3. (slang) initialism of papier cul loo roll (UK), TP toilet paper (US)
Alternative forms: P.Q., P. Q., P.-Q.Synonyms: (province of Quebec) QC, Qc, Qc.
prendre son pied etymology Literally, to "take one's foot" pronunciation
  • /pʁɑ̃.dr sɔ̃ pjɛ/
verb: {{fr-verb}}
  1. (idiomatic, slang, sexuality) to take pleasure from something, usually to cum have an orgasm
prendre une cuite
verb: {{fr-verb}}
  1. (slang) To get pissed, go out on the piss.
profiter etymology profit + er pronunciation
  • {{audio}}
  • /prɔfite/
verb: {{fr-verb}}
  1. (intransitive) to take advantage, make the most (+ de)
  2. (intransitive) to be profitable or beneficial (+ à)
  3. (intransitive, colloquial) to thrive, do well; (of clothes) wear well
prono etymology apocopic form of pronostic
noun: {{fr-noun}}
  1. (informal) prediction
pronostic etymology From Middle French prognostic, from Malayalam prognōsticus, from Ancient Greek προγνωστικός 〈prognōstikós〉, from πρό- 〈pró-〉 + γνωστικός 〈gnōstikós〉, from γιγνώσκω 〈gignṓskō〉. pronunciation
  • /pʁɔ.nɔs.tik/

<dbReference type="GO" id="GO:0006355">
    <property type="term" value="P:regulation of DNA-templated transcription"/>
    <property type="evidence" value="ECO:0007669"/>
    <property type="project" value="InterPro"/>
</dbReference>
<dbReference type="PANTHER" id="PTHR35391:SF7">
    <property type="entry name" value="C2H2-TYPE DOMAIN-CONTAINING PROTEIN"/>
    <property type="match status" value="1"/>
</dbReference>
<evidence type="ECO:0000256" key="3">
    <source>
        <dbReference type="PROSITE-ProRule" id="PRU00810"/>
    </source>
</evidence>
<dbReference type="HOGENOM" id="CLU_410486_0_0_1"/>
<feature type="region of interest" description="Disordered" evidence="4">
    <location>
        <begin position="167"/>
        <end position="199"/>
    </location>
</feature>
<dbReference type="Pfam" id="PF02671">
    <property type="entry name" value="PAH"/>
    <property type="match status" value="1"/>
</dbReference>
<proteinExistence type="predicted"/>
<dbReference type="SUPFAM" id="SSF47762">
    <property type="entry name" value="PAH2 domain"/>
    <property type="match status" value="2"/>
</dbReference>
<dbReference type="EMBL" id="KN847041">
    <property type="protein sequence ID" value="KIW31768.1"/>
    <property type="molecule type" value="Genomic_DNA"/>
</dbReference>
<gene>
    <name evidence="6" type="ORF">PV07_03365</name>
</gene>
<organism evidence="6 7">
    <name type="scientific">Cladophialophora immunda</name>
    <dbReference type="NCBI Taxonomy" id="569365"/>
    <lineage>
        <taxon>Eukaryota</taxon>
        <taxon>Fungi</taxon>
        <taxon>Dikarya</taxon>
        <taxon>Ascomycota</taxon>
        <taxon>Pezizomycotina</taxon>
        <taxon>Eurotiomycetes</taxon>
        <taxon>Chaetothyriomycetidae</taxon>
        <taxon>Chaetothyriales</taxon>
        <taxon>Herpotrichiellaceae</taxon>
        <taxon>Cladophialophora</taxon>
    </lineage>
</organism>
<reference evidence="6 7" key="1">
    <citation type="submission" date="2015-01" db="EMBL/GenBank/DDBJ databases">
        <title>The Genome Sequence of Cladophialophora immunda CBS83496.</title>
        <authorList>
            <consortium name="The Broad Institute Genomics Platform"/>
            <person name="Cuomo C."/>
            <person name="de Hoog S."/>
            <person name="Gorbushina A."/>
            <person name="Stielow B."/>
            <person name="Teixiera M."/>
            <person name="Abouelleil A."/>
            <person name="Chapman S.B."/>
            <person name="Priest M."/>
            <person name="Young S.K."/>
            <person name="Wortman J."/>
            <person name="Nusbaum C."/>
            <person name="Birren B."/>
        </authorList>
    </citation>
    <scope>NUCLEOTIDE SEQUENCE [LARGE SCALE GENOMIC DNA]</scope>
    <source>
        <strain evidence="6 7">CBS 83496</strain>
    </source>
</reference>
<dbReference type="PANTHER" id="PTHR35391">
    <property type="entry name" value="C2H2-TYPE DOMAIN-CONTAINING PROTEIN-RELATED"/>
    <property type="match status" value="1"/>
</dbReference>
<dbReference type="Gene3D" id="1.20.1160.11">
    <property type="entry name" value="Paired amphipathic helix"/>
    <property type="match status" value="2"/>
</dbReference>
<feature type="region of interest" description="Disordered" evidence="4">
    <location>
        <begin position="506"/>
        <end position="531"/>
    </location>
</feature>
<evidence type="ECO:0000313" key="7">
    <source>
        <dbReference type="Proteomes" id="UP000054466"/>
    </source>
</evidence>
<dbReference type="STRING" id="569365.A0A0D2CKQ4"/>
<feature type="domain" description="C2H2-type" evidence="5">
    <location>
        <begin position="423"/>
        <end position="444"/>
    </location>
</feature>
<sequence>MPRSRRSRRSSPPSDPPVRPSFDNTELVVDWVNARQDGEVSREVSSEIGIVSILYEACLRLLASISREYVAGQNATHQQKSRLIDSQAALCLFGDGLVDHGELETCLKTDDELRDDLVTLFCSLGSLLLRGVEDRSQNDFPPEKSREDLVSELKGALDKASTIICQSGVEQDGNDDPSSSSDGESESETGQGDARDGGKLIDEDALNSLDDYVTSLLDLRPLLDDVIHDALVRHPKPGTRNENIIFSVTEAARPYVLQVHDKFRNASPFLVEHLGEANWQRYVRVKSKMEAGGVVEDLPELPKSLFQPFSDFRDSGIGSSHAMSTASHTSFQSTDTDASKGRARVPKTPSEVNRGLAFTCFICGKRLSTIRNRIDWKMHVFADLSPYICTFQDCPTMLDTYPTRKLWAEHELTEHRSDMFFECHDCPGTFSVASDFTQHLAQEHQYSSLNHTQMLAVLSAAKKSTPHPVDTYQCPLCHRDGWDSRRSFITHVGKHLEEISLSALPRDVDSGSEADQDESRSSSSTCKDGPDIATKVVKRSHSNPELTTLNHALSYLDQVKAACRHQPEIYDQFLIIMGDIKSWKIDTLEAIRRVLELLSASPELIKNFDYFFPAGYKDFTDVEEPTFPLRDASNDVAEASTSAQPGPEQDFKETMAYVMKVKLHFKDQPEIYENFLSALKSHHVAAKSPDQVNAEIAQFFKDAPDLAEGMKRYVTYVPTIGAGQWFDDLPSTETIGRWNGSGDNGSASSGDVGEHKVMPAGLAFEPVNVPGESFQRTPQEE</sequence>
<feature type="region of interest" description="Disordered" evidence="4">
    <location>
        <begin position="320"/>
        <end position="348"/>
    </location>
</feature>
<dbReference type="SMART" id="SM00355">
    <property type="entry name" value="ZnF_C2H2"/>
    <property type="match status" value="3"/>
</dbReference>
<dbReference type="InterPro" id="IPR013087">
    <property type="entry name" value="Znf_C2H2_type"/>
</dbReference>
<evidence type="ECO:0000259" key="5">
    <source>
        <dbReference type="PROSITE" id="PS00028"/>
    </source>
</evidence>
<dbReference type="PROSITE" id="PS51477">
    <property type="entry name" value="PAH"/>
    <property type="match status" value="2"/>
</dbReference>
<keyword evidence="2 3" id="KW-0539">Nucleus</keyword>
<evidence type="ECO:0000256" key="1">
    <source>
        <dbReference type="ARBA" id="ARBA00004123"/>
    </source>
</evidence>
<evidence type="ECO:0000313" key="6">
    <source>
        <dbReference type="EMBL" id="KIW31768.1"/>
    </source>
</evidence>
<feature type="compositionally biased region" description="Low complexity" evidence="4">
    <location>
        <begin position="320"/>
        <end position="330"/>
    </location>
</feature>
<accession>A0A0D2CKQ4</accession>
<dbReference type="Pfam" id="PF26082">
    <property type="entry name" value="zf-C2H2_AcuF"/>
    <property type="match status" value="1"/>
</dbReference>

• {{audio}}
  • {{rhymes}}
  • {{homophones}}
noun: {{fr-noun}}
  1. prognosis (all meanings)
Synonyms: prono (informal)
proprio etymology From propriétaire
noun: {{fr-noun}}
  1. (colloquial) landlord, landlady
prout pronunciation
  • pʁut
  • {{rhymes}}
noun: {{fr-noun}}
  1. (informal) fart an emission of flatulent gases: a toot.
Synonyms: pet
prune {{wikipedia}} etymology From Old French prune, from vl , feminine singular formed from the neutral plural of Latin prūnum. pronunciation
  • /pʁyn/
  • {{audio}}
noun: {{fr-noun}}
  1. plum
  2. (slang) ticket
pseudonyme {{wikipedia}} etymology {{confix}}, from Ancient Greek ψευδώνυμος 〈pseudṓnymos〉, from ψευδής 〈pseudḗs〉 and ὄνυμα 〈ónyma〉, from ὄνομα 〈ónoma〉. pronunciation
  • /psø.dɔ.nim/
  • {{audio}}
  • {{homophones}}